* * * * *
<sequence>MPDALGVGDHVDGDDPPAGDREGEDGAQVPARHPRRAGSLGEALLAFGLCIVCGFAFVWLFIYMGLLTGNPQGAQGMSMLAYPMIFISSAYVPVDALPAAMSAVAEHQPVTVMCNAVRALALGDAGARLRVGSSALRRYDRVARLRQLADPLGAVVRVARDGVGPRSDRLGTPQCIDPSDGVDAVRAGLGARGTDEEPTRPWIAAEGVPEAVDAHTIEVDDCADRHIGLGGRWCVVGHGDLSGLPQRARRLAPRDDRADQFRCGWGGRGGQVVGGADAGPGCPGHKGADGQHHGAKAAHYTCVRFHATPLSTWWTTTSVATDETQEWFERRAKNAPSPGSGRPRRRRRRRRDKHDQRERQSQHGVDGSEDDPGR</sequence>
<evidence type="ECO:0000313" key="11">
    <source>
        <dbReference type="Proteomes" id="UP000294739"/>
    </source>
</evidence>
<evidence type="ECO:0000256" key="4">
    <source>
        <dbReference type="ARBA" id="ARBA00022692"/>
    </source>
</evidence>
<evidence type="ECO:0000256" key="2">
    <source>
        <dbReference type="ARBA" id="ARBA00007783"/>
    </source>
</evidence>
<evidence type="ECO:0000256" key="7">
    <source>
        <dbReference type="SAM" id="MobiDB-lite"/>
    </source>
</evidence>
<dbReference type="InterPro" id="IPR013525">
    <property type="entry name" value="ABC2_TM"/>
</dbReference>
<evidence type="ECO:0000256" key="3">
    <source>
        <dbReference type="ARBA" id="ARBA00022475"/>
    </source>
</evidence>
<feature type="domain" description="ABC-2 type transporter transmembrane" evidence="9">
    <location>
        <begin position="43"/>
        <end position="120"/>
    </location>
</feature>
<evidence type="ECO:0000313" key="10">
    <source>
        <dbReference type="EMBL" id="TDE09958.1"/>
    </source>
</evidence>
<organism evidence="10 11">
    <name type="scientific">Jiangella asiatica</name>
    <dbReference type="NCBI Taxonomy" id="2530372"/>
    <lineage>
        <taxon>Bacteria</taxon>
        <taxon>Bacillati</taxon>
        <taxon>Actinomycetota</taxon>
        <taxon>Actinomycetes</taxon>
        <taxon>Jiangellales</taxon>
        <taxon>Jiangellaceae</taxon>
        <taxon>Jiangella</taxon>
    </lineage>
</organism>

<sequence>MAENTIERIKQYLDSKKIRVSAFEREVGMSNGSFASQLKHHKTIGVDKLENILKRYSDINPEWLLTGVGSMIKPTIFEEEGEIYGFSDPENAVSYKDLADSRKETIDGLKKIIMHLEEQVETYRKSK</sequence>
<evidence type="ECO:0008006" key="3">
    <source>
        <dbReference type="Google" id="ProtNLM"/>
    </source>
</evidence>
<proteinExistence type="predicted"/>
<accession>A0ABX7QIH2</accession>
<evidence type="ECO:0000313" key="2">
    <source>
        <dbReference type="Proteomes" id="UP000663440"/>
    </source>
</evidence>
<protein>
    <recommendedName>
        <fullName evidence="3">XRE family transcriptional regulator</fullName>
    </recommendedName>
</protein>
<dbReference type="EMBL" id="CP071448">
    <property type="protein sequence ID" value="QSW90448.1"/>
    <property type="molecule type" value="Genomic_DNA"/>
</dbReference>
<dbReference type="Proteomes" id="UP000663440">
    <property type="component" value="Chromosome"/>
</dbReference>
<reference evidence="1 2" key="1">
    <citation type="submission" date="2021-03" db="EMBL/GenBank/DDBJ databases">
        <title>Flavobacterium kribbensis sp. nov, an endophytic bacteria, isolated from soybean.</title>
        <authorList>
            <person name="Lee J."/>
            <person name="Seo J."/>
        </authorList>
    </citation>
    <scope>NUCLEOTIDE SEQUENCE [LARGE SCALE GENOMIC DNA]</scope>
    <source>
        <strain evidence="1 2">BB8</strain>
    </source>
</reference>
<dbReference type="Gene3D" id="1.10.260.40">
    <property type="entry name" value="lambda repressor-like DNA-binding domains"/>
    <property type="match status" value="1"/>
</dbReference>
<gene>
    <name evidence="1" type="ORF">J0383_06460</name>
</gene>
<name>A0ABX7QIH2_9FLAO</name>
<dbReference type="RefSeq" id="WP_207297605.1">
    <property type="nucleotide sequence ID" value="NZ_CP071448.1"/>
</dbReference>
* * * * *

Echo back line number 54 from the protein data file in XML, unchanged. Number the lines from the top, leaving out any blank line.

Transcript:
<sequence>MAENTIERIKQYLDSKKIRVSAFEREVGMSNGSFASQLKHHKTIGVDKLENILKRYSDINPEWLLTGVGSMIKPTIFEEEGEIYGFSDPENAVSYKDLADSRKETIDGLKKIIMHLEEQVETYRKSK</sequence>